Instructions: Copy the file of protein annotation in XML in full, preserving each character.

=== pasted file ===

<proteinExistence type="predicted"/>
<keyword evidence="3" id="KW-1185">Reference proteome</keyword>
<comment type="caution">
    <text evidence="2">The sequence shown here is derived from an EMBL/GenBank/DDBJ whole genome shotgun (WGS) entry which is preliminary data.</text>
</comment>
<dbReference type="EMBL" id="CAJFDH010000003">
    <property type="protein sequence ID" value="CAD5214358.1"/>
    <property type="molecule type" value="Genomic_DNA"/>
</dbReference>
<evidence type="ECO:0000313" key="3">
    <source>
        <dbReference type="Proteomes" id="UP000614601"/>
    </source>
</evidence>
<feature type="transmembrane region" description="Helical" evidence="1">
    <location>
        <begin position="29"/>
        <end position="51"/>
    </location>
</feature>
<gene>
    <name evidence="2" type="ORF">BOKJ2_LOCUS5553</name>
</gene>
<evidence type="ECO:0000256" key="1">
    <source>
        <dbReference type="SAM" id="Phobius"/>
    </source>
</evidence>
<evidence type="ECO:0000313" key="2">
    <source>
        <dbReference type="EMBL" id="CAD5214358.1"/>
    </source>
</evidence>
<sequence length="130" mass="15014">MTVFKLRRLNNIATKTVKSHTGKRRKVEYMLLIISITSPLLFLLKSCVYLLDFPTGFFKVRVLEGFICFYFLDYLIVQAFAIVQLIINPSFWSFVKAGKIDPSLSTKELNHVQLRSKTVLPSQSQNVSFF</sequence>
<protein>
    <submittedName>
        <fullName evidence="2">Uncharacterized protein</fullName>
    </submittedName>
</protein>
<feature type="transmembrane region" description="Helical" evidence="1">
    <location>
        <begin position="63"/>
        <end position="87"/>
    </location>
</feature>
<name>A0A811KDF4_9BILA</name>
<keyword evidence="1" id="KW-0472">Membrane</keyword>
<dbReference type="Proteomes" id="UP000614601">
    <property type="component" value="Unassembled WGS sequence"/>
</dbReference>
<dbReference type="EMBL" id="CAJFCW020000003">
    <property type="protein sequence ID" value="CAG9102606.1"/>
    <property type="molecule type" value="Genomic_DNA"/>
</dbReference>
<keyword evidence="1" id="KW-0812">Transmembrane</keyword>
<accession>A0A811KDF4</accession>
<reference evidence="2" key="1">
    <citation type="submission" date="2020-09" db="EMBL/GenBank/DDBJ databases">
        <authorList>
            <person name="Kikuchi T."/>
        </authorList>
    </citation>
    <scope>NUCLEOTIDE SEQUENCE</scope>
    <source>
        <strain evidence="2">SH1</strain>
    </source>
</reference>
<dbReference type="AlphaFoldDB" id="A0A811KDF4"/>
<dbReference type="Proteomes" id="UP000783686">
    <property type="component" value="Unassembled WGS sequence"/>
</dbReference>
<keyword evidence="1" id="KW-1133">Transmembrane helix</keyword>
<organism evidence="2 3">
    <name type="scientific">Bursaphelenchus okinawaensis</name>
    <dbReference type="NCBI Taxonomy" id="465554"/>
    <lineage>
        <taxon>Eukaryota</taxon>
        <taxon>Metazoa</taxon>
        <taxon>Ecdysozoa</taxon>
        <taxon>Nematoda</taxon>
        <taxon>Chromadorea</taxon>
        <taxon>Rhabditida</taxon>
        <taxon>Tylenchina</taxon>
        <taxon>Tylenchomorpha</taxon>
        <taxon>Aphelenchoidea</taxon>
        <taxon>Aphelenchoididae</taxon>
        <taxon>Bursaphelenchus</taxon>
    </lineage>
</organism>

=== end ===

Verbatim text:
<proteinExistence type="predicted"/>
<keyword evidence="3" id="KW-1185">Reference proteome</keyword>
<comment type="caution">
    <text evidence="2">The sequence shown here is derived from an EMBL/GenBank/DDBJ whole genome shotgun (WGS) entry which is preliminary data.</text>
</comment>
<dbReference type="EMBL" id="CAJFDH010000003">
    <property type="protein sequence ID" value="CAD5214358.1"/>
    <property type="molecule type" value="Genomic_DNA"/>
</dbReference>
<evidence type="ECO:0000313" key="3">
    <source>
        <dbReference type="Proteomes" id="UP000614601"/>
    </source>
</evidence>
<feature type="transmembrane region" description="Helical" evidence="1">
    <location>
        <begin position="29"/>
        <end position="51"/>
    </location>
</feature>
<gene>
    <name evidence="2" type="ORF">BOKJ2_LOCUS5553</name>
</gene>
<evidence type="ECO:0000256" key="1">
    <source>
        <dbReference type="SAM" id="Phobius"/>
    </source>
</evidence>
<evidence type="ECO:0000313" key="2">
    <source>
        <dbReference type="EMBL" id="CAD5214358.1"/>
    </source>
</evidence>
<sequence length="130" mass="15014">MTVFKLRRLNNIATKTVKSHTGKRRKVEYMLLIISITSPLLFLLKSCVYLLDFPTGFFKVRVLEGFICFYFLDYLIVQAFAIVQLIINPSFWSFVKAGKIDPSLSTKELNHVQLRSKTVLPSQSQNVSFF</sequence>
<protein>
    <submittedName>
        <fullName evidence="2">Uncharacterized protein</fullName>
    </submittedName>
</protein>
<feature type="transmembrane region" description="Helical" evidence="1">
    <location>
        <begin position="63"/>
        <end position="87"/>
    </location>
</feature>
<name>A0A811KDF4_9BILA</name>
<keyword evidence="1" id="KW-0472">Membrane</keyword>
<dbReference type="Proteomes" id="UP000614601">
    <property type="component" value="Unassembled WGS sequence"/>
</dbReference>
<dbReference type="EMBL" id="CAJFCW020000003">
    <property type="protein sequence ID" value="CAG9102606.1"/>
    <property type="molecule type" value="Genomic_DNA"/>
</dbReference>
<keyword evidence="1" id="KW-0812">Transmembrane</keyword>
<accession>A0A811KDF4</accession>
<reference evidence="2" key="1">
    <citation type="submission" date="2020-09" db="EMBL/GenBank/DDBJ databases">
        <authorList>
            <person name="Kikuchi T."/>
        </authorList>
    </citation>
    <scope>NUCLEOTIDE SEQUENCE</scope>
    <source>
        <strain evidence="2">SH1</strain>
    </source>
</reference>
<dbReference type="AlphaFoldDB" id="A0A811KDF4"/>
<dbReference type="Proteomes" id="UP000783686">
    <property type="component" value="Unassembled WGS sequence"/>
</dbReference>
<keyword evidence="1" id="KW-1133">Transmembrane helix</keyword>
<organism evidence="2 3">
    <name type="scientific">Bursaphelenchus okinawaensis</name>
    <dbReference type="NCBI Taxonomy" id="465554"/>
    <lineage>
        <taxon>Eukaryota</taxon>
        <taxon>Metazoa</taxon>
        <taxon>Ecdysozoa</taxon>
        <taxon>Nematoda</taxon>
        <taxon>Chromadorea</taxon>
        <taxon>Rhabditida</taxon>
        <taxon>Tylenchina</taxon>
        <taxon>Tylenchomorpha</taxon>
        <taxon>Aphelenchoidea</taxon>
        <taxon>Aphelenchoididae</taxon>
        <taxon>Bursaphelenchus</taxon>
    </lineage>
</organism>